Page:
Brands Hatch Circuit
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- Circuit length:
- 2.623 miles/4.221 km
- Circuit type:
- Permanent road course
"Why the authorities spend millions of pounds trying to turn Silverstone into a great circuit when we have one already in Brands Hatch is a mystery to me."
So says Murray Walker, and who would argue? Rated as one of the finest driver's circuits to have graced the motor racing calendar, Brands Hatch is thankfully little changed from its classic format.
The origins of the circuit lie with a group of cyclists, led by Ron Argent, who paused to stop by a mushroom field on the London-Dover road after a 125-mile tour in 1926. Used for many years for military training, the field belonged to the nearby Brands Hatch Farm. Noticing the bowl-shaped contours of the land, the cyclists asked the farmer if they could use it to practice on. He agreed, and for several years the field became a Mecca for cyclists in the London area, who used the dirt roads carved out by the farm machinery.
For two years, little else happened at Brands Hatch (the name is thought to derive from 'de Brondehach', a Gaelic term: 'Bron' meaning wooded slope; 'hach', literally entrance to the forest). Argent and his friends used it at weekends and a small cafe was set up in a converted army hut for the cyclists and their families to take a well-earned rest in.
The first race proper was an unusual four mile match race between cyclists and cross-country runners in 1928. The runners, perhaps surprisingly, won - although, admittedly, they did have the Australian world champion Jackie Hoobin among their number.
Motorcyclists ventured onto the track occasionally, patiently waiting for the cyclists to finish but it wasn't until the end of hostilities in World War Two that Brands Hatch became serious about its motorsport. Used during the war as a military vehicle park, the circuit was subject to numerous bombing raids and needed much work to get it back up to scratch.
The finest grass circuit in the country, complete with terraced earth spectator banks, soon sprang up under the supervision of Brands Hatch Stadium Ltd, which formed in 1947 to run the circuit. The rise of 500cc F3 cars made surfacing the circuit imperative and this was duly done in 1950, with a course resembling the current Indy circuit, minus the Druids loop.
Gradually, Brands Hatch began to emerge as a real race track. Telephones were installed in the marshals' posts and the central control and a small, well-equipped field hospital was added. Unusually, the circuit also boasted a high-capacity, continental grandstand along the central straight, purchased in the early months when Northolt racecourse closed.
Both motorcycle and car races were now being held, but there was little scope for expansion with further investment and extension of the circuit. This began in 1953 with the addition of the Druids loop and the switching of racing to a clockwise direction. Pits and further spectator banks were added in 1954.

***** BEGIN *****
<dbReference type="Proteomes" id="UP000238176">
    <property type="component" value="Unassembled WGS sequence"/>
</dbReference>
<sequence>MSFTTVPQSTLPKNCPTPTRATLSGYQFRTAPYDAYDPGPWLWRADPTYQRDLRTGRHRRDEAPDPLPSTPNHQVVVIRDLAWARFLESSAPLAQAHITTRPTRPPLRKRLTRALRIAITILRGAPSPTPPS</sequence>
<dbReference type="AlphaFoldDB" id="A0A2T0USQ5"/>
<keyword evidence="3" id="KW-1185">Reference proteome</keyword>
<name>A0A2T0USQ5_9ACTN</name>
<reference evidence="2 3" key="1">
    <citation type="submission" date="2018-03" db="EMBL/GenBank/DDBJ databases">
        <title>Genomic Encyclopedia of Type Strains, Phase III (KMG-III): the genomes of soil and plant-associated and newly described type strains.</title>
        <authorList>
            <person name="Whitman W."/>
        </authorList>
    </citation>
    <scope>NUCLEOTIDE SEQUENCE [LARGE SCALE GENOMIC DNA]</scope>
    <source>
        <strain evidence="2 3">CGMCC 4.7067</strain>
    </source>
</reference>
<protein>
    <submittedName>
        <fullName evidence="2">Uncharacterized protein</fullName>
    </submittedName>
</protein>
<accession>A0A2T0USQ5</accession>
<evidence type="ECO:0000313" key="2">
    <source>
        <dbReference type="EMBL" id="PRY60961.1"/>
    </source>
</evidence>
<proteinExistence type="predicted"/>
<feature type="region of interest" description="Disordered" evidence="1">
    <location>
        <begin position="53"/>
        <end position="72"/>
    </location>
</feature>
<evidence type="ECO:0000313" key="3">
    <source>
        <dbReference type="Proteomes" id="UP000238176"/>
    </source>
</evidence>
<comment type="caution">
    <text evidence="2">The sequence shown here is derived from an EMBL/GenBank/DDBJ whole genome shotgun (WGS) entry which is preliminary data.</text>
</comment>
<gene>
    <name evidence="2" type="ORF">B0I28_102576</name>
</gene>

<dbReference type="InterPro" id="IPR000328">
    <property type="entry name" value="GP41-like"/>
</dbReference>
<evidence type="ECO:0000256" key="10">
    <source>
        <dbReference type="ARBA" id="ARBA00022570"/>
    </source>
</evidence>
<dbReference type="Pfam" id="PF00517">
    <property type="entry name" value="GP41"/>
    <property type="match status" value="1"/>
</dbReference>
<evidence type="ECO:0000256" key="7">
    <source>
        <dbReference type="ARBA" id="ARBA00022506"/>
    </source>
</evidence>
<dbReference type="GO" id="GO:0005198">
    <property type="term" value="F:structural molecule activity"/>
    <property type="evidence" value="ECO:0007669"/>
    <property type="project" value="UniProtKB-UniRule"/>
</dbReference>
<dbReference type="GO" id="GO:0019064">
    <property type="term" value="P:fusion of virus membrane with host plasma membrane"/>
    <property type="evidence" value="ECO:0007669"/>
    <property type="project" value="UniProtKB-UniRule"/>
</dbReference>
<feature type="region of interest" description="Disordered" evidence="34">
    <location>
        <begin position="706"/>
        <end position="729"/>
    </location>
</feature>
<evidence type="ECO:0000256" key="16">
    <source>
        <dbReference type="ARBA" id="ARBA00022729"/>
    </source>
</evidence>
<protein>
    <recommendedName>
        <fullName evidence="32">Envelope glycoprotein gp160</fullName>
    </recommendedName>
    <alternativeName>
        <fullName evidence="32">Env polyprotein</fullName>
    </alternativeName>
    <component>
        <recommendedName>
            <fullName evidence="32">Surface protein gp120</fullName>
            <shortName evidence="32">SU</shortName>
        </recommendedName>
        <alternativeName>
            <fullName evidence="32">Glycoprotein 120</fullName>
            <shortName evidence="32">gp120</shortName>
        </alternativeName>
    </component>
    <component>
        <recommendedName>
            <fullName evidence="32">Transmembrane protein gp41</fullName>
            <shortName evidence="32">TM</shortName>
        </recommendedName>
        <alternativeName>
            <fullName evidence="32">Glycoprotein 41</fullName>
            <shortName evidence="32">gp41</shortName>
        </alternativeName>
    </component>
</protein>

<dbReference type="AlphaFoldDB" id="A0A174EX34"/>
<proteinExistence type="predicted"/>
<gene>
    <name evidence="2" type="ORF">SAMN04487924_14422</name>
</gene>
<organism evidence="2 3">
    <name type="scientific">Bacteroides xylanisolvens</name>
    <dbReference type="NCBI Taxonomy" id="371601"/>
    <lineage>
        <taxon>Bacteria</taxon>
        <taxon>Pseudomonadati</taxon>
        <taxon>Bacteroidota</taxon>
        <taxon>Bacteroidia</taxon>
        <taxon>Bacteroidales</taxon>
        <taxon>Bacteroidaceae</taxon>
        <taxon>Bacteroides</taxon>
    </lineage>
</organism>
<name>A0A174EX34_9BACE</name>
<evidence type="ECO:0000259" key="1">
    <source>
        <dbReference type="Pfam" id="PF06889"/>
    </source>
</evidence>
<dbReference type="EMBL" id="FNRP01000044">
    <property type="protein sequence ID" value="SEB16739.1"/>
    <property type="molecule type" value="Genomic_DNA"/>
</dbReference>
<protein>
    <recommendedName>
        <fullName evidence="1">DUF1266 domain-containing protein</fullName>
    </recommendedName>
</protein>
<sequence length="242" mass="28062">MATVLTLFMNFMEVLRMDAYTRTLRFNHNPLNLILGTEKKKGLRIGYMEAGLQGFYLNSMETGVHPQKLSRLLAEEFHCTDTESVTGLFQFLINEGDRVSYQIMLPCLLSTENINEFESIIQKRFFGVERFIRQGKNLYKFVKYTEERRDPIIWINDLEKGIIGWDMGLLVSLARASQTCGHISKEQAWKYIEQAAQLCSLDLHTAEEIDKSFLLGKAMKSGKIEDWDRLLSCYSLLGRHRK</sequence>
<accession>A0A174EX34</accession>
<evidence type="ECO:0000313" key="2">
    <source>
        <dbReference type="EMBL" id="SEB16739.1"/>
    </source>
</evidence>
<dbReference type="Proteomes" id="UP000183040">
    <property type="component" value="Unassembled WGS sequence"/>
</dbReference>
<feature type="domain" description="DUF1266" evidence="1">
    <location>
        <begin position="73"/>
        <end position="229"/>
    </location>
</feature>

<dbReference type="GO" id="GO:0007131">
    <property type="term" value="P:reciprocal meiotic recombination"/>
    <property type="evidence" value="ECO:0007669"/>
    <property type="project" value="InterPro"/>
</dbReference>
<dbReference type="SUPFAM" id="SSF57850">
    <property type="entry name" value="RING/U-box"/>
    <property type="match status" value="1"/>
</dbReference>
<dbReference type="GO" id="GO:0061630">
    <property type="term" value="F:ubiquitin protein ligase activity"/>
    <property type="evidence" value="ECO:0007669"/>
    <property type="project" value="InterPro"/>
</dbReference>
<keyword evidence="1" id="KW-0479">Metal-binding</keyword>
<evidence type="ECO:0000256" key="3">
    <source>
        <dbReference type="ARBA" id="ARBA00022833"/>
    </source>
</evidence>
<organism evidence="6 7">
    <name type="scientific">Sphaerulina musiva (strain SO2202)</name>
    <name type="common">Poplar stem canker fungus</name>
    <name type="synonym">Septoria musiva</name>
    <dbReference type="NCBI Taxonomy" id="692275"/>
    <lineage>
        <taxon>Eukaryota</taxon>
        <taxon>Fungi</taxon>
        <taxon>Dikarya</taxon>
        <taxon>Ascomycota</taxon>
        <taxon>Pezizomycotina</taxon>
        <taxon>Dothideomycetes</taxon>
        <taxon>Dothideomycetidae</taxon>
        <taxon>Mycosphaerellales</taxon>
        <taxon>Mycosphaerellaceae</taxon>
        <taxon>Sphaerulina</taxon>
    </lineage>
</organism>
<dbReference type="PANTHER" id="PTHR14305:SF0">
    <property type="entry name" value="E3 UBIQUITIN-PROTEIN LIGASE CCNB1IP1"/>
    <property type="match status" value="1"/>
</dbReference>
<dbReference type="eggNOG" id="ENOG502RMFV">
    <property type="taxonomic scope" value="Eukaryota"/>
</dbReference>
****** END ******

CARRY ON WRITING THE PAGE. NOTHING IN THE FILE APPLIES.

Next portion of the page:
The sale of the land to Grovewood Securities in really speeded things up, under the guiding hand of John Webb, put in charge of Motor Circuit Developments, managers of the track. The circuit began to turn a profit and in 1959, the Grand Prix loop was constructed. The burning ambition of Webb and MCD was realised in 1965 when the circuit hosted the British Grand Prix for the first time. Thereafter the race alternated with Silverstone and witnessed a number of thrilling battles, with victories from Clark, Brabham, Siffert, Rindt and Fittipaldi.
Safety had always been an issue at Brands and during the winter of 1965-66, Paddock Hill Bend acquired a fearsome reputation, claiming the lives of George Crossman, Tony Flory and Stuart Duncan. The death of Jo Siffert in 1971 led to major safety works and new pit buildings and grandstands appeared the following year.
Business continued as usual until 1986, when the F1 GP was staged for the final time. A multiple startline collision seriously injured Jacques Laffite (fellow driver and eventual Brands owner Jonathan Palmer, a qualified doctor, was among those coming to his aid) and the expanses of Silverstone seemed more appropriate to the authorities.
Since then Brands has carved out a reputation in F3000, then as the spiritual home of Superbike racing. Further circuit changes were effected following Johnny Herbert's fearsome crash in 1988, with the chicane at Dingle Dell added and Westfield Bend tightened, a fate that has since befallen Graham Hill Bend. New pits were also added in the late-1990s along with an impressive corporate hospitality centre.
Latterly, upgrades have taken place following the short-lived arrival of Champ Cars, with new spectator fencing added on the Indy circuit. Elsewhere, the chicane at Dingle Dell was removed and a new corner added, named after Barry Sheene.
Having been sold to the Interpublic Group, the Brands Hatch group of circuits (comprising the Kent venue, Cadwell Park, Snetterton and Oulton Park) found themselves under new ownership once more at the end of 2004, when the MotorSport Vision group formed by Jonathan Palmer took over.
A programme of general updates under MotorSport Vision's ownership have meant that Brands has never looked better and were richly rewarded with international-standard events on the WTCC amd DTM calendars in 2006.